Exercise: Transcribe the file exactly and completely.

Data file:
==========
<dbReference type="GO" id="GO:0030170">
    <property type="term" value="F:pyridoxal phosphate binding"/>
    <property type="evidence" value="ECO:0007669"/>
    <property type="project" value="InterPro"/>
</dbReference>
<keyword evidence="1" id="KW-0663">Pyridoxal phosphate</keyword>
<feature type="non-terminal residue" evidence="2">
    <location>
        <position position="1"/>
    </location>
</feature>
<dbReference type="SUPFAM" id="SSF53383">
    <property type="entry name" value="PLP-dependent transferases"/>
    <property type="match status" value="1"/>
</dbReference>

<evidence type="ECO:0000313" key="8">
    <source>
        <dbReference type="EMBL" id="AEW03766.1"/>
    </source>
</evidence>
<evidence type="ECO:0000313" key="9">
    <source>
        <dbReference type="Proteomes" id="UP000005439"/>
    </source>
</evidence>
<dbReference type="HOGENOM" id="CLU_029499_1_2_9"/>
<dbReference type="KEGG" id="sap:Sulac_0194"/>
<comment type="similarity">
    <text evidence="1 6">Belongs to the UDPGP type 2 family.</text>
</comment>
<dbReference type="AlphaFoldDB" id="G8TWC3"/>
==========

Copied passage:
<dbReference type="GO" id="GO:0030170">
    <property type="term" value="F:pyridoxal phosphate binding"/>
    <property type="evidence" value="ECO:0007669"/>
    <property type="project" value="InterPro"/>
</dbReference>
<keyword evidence="1" id="KW-0663">Pyridoxal phosphate</keyword>
<feature type="non-terminal residue" evidence="2">
    <location>
        <position position="1"/>
    </location>
</feature>
<dbReference type="SUPFAM" id="SSF53383">
    <property type="entry name" value="PLP-dependent transferases"/>
    <property type="match status" value="1"/>
</dbReference>

<evidence type="ECO:0000313" key="8">
    <source>
        <dbReference type="EMBL" id="AEW03766.1"/>
    </source>
</evidence>
<evidence type="ECO:0000313" key="9">
    <source>
        <dbReference type="Proteomes" id="UP000005439"/>
    </source>
</evidence>
<dbReference type="HOGENOM" id="CLU_029499_1_2_9"/>
<dbReference type="KEGG" id="sap:Sulac_0194"/>
<comment type="similarity">
    <text evidence="1 6">Belongs to the UDPGP type 2 family.</text>
</comment>
<dbReference type="AlphaFoldDB" id="G8TWC3"/>